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Fact sheet - Protecting your customers

Businesses have a vital role to play in managing personal and sensitive information that they have access to; they are the key to controlling the invasive crime of identity theft.

The following areas should be considered with regards your business’ information handling security:

  • Information acquisition – Do you need the information that you gather? Are you acquiring it in a safe manner?
  • Storage – What computer security measures have you placed around the systems storing personal data? Is the data considered highly classified with limited access? Do you keep all personal data (paper files) about employees and customers in locked cabinets?
  • Access – Who has access? Is personal identifying information available only to limited staff? Is your database access audited or password controlled?
  • Disposal – What is in your garbage bin? Is it a treasure chest for thieves? Are electronic/paper documents and databases containing personal information rendered unreadable prior to disposal?
  • Distribution – Are staff trained in the proper procedures regarding information disclosure? Do you publicly display, use or exchange personal information in your workplace? This includes employee or membership cards, timecards, work schedules, licenses or permits and computer access codes.
  • Staff – Do you conduct regular background checks on ALL employees with access to personal identifying information? Such as cleaners, temp workers and computer or hotline service technicians. Are staff trained in your security procedures, do they know how to securely gather and store personal information. Do they know what information can be sent by fax, e-mail or released over the phone?
  • Environment – Do you provide a secure environment for your employees?  Are their personal belongings hidden from public view and in a safe place?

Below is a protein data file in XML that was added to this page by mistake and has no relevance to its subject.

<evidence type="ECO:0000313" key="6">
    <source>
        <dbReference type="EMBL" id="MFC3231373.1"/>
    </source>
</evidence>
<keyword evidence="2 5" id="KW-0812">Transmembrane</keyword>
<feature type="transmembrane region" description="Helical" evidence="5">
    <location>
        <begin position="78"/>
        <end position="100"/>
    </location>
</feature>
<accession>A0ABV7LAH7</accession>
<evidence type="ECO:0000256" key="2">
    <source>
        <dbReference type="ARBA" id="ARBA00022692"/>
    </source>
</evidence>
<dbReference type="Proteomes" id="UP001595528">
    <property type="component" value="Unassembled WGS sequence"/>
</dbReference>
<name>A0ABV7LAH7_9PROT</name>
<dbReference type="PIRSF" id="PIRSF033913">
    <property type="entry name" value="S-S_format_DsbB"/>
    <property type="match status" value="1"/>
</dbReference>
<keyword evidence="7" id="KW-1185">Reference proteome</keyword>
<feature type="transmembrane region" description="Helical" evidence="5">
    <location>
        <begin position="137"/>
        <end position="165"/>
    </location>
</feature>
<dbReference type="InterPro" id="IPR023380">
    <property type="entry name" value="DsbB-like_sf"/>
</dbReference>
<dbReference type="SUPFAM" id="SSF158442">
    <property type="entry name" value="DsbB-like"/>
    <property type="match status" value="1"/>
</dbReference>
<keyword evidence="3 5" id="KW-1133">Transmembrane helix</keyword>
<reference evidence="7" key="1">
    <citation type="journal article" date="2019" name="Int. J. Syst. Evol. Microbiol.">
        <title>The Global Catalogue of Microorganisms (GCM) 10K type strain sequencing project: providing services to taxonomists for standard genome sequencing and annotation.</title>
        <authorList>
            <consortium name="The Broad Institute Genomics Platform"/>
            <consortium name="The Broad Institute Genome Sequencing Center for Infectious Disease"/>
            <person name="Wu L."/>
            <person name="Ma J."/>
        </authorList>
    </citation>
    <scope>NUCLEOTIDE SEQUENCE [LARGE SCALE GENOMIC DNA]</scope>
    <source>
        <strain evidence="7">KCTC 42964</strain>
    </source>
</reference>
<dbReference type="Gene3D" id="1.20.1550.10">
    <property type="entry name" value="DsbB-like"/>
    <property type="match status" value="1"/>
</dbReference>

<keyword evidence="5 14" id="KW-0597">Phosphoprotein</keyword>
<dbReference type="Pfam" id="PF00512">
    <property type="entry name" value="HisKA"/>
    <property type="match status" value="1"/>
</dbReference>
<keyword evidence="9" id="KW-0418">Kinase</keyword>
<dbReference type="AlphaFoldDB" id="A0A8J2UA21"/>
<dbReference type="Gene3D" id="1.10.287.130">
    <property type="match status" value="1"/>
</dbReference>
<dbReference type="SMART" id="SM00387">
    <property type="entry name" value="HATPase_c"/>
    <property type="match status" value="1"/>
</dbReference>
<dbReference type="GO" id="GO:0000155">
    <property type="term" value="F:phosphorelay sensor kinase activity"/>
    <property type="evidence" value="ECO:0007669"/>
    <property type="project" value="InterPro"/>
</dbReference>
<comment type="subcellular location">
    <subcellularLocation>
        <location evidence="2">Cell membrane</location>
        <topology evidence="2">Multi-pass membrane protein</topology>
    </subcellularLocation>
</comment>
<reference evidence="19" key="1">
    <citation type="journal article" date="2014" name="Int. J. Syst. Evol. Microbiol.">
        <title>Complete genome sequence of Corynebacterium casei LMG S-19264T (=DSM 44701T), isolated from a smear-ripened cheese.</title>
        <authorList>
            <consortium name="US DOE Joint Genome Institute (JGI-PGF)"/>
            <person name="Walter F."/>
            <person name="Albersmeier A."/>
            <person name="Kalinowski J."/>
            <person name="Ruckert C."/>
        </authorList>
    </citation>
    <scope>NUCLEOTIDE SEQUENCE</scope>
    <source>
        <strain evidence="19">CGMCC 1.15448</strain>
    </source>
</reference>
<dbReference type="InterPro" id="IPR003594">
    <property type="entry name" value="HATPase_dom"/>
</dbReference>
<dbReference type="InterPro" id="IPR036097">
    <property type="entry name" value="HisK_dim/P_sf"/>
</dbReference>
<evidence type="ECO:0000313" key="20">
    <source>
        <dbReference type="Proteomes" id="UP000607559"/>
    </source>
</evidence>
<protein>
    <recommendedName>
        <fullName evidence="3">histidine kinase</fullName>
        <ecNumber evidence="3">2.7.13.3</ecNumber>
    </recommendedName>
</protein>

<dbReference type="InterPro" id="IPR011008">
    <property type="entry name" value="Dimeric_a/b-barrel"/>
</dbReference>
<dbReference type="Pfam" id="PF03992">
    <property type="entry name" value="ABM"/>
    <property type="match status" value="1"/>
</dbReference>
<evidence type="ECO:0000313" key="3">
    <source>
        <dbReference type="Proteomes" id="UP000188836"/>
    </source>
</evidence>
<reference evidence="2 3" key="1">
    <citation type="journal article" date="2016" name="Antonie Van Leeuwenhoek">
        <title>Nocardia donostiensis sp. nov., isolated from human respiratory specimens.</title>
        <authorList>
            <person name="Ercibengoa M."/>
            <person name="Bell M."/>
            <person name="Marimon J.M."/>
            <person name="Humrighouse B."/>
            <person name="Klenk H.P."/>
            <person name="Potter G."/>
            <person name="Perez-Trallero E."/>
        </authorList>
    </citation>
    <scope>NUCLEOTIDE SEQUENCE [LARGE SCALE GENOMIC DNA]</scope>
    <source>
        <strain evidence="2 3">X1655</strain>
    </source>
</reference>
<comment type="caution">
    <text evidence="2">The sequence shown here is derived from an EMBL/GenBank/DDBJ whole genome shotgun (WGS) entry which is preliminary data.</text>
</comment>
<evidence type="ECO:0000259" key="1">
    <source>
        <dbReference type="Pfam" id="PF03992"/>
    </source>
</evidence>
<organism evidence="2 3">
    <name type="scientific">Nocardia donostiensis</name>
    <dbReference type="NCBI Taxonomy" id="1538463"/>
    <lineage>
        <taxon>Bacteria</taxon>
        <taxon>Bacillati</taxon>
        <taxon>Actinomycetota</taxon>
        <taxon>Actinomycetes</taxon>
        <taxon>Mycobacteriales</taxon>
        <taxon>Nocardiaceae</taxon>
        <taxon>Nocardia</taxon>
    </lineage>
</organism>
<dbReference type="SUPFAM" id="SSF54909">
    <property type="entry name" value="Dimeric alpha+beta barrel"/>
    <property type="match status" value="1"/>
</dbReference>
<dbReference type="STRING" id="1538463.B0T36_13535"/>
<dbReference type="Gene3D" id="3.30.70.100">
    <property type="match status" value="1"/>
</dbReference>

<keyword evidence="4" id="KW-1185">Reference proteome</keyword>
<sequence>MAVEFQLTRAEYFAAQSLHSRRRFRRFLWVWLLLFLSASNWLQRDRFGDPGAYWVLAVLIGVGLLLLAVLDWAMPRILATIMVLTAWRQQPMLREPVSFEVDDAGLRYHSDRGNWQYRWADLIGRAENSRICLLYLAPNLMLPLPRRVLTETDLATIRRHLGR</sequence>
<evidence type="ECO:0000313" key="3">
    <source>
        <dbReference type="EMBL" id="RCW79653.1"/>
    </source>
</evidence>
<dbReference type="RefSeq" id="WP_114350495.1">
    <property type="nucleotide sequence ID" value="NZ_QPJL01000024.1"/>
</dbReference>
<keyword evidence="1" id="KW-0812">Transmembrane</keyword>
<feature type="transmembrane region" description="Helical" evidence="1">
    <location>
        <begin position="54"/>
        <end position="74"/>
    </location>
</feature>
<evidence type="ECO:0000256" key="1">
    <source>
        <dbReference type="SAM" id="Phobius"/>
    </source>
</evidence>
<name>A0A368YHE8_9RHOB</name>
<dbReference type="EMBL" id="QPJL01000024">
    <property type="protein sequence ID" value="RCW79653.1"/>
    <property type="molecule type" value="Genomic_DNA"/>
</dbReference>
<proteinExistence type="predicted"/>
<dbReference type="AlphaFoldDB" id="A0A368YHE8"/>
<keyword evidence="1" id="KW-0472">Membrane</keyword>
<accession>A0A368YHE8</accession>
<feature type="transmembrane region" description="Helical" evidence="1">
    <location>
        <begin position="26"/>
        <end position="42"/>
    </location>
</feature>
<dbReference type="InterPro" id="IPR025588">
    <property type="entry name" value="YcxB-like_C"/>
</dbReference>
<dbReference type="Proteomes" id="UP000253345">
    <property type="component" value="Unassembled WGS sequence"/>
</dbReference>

Your privacy obligations

Picture of women purchasing a product using her credit card

Businesses have significant obligations to protect the personal and business information and records at its disposal.  It is not an acceptable excuse to claim that these records only came into risk through the actions of a hacker.

Small business owners are obligated to protect the information in their custody. This includes adhering to the following laws:

The Privacy Act: Your business may be required to protect the personal information it holds from misuse and loss, unauthorised access, modification or disclosure. Serious fines apply for non-compliance or a careless attitude.

Corporations Act: Under the Corporations Act 2001, you must have ‘adequate protection’ over information at your disposal. Also, the Corporations Act imposes obligations to keep copies of business records for a number of years.

Trade Practices Act: Another party may sue the business operator if they incur loss or damage through a security breach at your business.

Directors' Liability: A director is obliged to protect the corporate assets at their disposal, otherwise civil, Australian Securities and Investments Commission (ASIC) and criminal proceedings may result. As most small businesses now have some form of corporate entity structure or protection, this is now more relevant.

Criminal Liability: If delegated employees act in a criminal manner, the business operator may be held responsible for their activities.

Card Schemes: Under card schemes such as MasterCard and Visa, merchants are responsible for keeping all customer information safe and secure. If a merchant site is identified as a point of compromise this may result in heavy penalties and/or termination of merchant facilities.



This website gives information of a general nature and is not intended to be relied on by readers as advice in any particular matter. We suggest that you consult your financial planner on how this information may apply to your own circumstances.